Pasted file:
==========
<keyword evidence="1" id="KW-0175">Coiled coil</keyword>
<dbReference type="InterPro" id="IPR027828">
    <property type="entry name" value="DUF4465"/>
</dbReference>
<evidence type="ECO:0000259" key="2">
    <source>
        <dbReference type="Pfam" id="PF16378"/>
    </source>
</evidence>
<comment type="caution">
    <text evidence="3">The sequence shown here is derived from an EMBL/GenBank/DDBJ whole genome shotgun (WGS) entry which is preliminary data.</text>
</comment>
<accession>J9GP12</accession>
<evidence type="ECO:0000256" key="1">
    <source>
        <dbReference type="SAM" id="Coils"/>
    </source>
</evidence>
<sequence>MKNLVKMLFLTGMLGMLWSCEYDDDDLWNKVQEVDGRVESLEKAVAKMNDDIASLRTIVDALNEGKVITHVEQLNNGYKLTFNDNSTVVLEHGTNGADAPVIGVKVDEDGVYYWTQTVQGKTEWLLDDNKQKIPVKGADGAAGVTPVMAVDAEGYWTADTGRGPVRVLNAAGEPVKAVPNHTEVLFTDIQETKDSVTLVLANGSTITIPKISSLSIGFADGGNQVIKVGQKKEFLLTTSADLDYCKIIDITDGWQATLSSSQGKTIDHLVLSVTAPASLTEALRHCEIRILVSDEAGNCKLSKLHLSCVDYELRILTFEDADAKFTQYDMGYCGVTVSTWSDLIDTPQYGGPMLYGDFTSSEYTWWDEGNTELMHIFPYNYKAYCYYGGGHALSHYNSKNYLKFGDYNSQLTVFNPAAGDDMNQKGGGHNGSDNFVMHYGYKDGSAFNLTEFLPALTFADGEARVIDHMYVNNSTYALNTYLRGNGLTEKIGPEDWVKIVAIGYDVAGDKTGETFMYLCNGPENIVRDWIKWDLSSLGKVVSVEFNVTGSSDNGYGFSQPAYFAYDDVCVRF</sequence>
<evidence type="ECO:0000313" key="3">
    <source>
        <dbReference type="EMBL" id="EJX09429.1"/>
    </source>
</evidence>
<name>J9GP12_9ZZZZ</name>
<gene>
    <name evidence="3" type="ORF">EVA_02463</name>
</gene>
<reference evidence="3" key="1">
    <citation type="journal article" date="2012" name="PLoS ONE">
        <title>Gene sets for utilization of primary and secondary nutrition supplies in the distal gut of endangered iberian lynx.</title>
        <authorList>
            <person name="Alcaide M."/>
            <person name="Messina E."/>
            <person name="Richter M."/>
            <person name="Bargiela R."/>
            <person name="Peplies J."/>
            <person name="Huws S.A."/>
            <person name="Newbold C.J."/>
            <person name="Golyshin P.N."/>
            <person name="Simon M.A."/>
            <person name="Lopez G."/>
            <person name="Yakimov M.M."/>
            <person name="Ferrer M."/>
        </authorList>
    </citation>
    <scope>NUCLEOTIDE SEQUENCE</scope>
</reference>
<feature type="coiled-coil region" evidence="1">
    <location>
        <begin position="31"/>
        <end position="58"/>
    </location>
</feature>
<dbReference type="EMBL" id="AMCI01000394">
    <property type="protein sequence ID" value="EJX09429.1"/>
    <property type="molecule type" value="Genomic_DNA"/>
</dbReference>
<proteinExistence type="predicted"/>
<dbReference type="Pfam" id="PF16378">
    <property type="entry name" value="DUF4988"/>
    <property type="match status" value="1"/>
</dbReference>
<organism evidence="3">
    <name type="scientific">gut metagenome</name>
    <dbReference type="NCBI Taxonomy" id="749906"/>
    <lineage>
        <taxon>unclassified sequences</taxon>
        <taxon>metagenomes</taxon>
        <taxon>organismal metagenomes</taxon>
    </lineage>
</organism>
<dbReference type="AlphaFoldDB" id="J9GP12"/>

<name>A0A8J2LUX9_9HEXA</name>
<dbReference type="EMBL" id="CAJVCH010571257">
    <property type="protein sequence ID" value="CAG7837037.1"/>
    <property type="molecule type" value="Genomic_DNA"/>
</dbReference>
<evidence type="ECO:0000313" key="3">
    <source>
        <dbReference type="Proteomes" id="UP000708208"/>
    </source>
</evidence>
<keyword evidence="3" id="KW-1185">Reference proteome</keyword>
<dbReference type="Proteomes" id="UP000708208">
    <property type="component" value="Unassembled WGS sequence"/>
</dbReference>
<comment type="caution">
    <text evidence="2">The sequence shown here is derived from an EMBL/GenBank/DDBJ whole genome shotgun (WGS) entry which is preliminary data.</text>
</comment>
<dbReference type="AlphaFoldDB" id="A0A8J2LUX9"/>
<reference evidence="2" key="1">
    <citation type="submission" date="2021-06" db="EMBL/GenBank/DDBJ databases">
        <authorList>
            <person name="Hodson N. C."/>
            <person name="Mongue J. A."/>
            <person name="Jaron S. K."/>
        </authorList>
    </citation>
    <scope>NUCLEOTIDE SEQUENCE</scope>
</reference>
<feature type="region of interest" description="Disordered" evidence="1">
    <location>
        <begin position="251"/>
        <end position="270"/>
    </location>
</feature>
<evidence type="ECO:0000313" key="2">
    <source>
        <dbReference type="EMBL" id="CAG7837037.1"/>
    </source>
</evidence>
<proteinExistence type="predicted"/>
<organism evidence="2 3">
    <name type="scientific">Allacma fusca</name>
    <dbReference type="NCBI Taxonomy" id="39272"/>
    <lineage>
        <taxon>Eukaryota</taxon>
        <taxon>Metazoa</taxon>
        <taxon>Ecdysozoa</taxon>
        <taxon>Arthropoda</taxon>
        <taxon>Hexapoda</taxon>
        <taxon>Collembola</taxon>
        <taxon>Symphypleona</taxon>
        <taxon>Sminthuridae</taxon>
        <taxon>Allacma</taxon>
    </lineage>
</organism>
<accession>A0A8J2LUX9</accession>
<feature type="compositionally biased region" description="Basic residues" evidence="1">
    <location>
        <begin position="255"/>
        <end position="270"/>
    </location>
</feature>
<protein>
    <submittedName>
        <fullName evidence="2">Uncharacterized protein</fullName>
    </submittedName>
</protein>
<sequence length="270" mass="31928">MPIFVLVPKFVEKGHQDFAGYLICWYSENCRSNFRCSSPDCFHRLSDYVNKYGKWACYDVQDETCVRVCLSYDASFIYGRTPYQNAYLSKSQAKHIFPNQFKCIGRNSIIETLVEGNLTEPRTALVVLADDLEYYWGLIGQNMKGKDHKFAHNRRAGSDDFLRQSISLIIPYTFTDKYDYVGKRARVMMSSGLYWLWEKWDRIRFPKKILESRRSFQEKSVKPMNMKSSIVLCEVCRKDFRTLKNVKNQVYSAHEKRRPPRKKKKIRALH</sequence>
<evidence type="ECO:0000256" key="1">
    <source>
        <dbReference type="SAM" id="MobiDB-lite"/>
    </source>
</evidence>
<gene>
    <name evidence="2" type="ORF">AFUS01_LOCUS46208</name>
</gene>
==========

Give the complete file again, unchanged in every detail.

<keyword evidence="1" id="KW-0175">Coiled coil</keyword>
<dbReference type="InterPro" id="IPR027828">
    <property type="entry name" value="DUF4465"/>
</dbReference>
<evidence type="ECO:0000259" key="2">
    <source>
        <dbReference type="Pfam" id="PF16378"/>
    </source>
</evidence>
<comment type="caution">
    <text evidence="3">The sequence shown here is derived from an EMBL/GenBank/DDBJ whole genome shotgun (WGS) entry which is preliminary data.</text>
</comment>
<accession>J9GP12</accession>
<evidence type="ECO:0000256" key="1">
    <source>
        <dbReference type="SAM" id="Coils"/>
    </source>
</evidence>
<sequence>MKNLVKMLFLTGMLGMLWSCEYDDDDLWNKVQEVDGRVESLEKAVAKMNDDIASLRTIVDALNEGKVITHVEQLNNGYKLTFNDNSTVVLEHGTNGADAPVIGVKVDEDGVYYWTQTVQGKTEWLLDDNKQKIPVKGADGAAGVTPVMAVDAEGYWTADTGRGPVRVLNAAGEPVKAVPNHTEVLFTDIQETKDSVTLVLANGSTITIPKISSLSIGFADGGNQVIKVGQKKEFLLTTSADLDYCKIIDITDGWQATLSSSQGKTIDHLVLSVTAPASLTEALRHCEIRILVSDEAGNCKLSKLHLSCVDYELRILTFEDADAKFTQYDMGYCGVTVSTWSDLIDTPQYGGPMLYGDFTSSEYTWWDEGNTELMHIFPYNYKAYCYYGGGHALSHYNSKNYLKFGDYNSQLTVFNPAAGDDMNQKGGGHNGSDNFVMHYGYKDGSAFNLTEFLPALTFADGEARVIDHMYVNNSTYALNTYLRGNGLTEKIGPEDWVKIVAIGYDVAGDKTGETFMYLCNGPENIVRDWIKWDLSSLGKVVSVEFNVTGSSDNGYGFSQPAYFAYDDVCVRF</sequence>
<evidence type="ECO:0000313" key="3">
    <source>
        <dbReference type="EMBL" id="EJX09429.1"/>
    </source>
</evidence>
<name>J9GP12_9ZZZZ</name>
<gene>
    <name evidence="3" type="ORF">EVA_02463</name>
</gene>
<reference evidence="3" key="1">
    <citation type="journal article" date="2012" name="PLoS ONE">
        <title>Gene sets for utilization of primary and secondary nutrition supplies in the distal gut of endangered iberian lynx.</title>
        <authorList>
            <person name="Alcaide M."/>
            <person name="Messina E."/>
            <person name="Richter M."/>
            <person name="Bargiela R."/>
            <person name="Peplies J."/>
            <person name="Huws S.A."/>
            <person name="Newbold C.J."/>
            <person name="Golyshin P.N."/>
            <person name="Simon M.A."/>
            <person name="Lopez G."/>
            <person name="Yakimov M.M."/>
            <person name="Ferrer M."/>
        </authorList>
    </citation>
    <scope>NUCLEOTIDE SEQUENCE</scope>
</reference>
<feature type="coiled-coil region" evidence="1">
    <location>
        <begin position="31"/>
        <end position="58"/>
    </location>
</feature>
<dbReference type="EMBL" id="AMCI01000394">
    <property type="protein sequence ID" value="EJX09429.1"/>
    <property type="molecule type" value="Genomic_DNA"/>
</dbReference>
<proteinExistence type="predicted"/>
<dbReference type="Pfam" id="PF16378">
    <property type="entry name" value="DUF4988"/>
    <property type="match status" value="1"/>
</dbReference>
<organism evidence="3">
    <name type="scientific">gut metagenome</name>
    <dbReference type="NCBI Taxonomy" id="749906"/>
    <lineage>
        <taxon>unclassified sequences</taxon>
        <taxon>metagenomes</taxon>
        <taxon>organismal metagenomes</taxon>
    </lineage>
</organism>
<dbReference type="AlphaFoldDB" id="J9GP12"/>

<name>A0A8J2LUX9_9HEXA</name>
<dbReference type="EMBL" id="CAJVCH010571257">
    <property type="protein sequence ID" value="CAG7837037.1"/>
    <property type="molecule type" value="Genomic_DNA"/>
</dbReference>
<evidence type="ECO:0000313" key="3">
    <source>
        <dbReference type="Proteomes" id="UP000708208"/>
    </source>
</evidence>
<keyword evidence="3" id="KW-1185">Reference proteome</keyword>
<dbReference type="Proteomes" id="UP000708208">
    <property type="component" value="Unassembled WGS sequence"/>
</dbReference>
<comment type="caution">
    <text evidence="2">The sequence shown here is derived from an EMBL/GenBank/DDBJ whole genome shotgun (WGS) entry which is preliminary data.</text>
</comment>
<dbReference type="AlphaFoldDB" id="A0A8J2LUX9"/>
<reference evidence="2" key="1">
    <citation type="submission" date="2021-06" db="EMBL/GenBank/DDBJ databases">
        <authorList>
            <person name="Hodson N. C."/>
            <person name="Mongue J. A."/>
            <person name="Jaron S. K."/>
        </authorList>
    </citation>
    <scope>NUCLEOTIDE SEQUENCE</scope>
</reference>
<feature type="region of interest" description="Disordered" evidence="1">
    <location>
        <begin position="251"/>
        <end position="270"/>
    </location>
</feature>
<evidence type="ECO:0000313" key="2">
    <source>
        <dbReference type="EMBL" id="CAG7837037.1"/>
    </source>
</evidence>
<proteinExistence type="predicted"/>
<organism evidence="2 3">
    <name type="scientific">Allacma fusca</name>
    <dbReference type="NCBI Taxonomy" id="39272"/>
    <lineage>
        <taxon>Eukaryota</taxon>
        <taxon>Metazoa</taxon>
        <taxon>Ecdysozoa</taxon>
        <taxon>Arthropoda</taxon>
        <taxon>Hexapoda</taxon>
        <taxon>Collembola</taxon>
        <taxon>Symphypleona</taxon>
        <taxon>Sminthuridae</taxon>
        <taxon>Allacma</taxon>
    </lineage>
</organism>
<accession>A0A8J2LUX9</accession>
<feature type="compositionally biased region" description="Basic residues" evidence="1">
    <location>
        <begin position="255"/>
        <end position="270"/>
    </location>
</feature>
<protein>
    <submittedName>
        <fullName evidence="2">Uncharacterized protein</fullName>
    </submittedName>
</protein>
<sequence length="270" mass="31928">MPIFVLVPKFVEKGHQDFAGYLICWYSENCRSNFRCSSPDCFHRLSDYVNKYGKWACYDVQDETCVRVCLSYDASFIYGRTPYQNAYLSKSQAKHIFPNQFKCIGRNSIIETLVEGNLTEPRTALVVLADDLEYYWGLIGQNMKGKDHKFAHNRRAGSDDFLRQSISLIIPYTFTDKYDYVGKRARVMMSSGLYWLWEKWDRIRFPKKILESRRSFQEKSVKPMNMKSSIVLCEVCRKDFRTLKNVKNQVYSAHEKRRPPRKKKKIRALH</sequence>
<evidence type="ECO:0000256" key="1">
    <source>
        <dbReference type="SAM" id="MobiDB-lite"/>
    </source>
</evidence>
<gene>
    <name evidence="2" type="ORF">AFUS01_LOCUS46208</name>
</gene>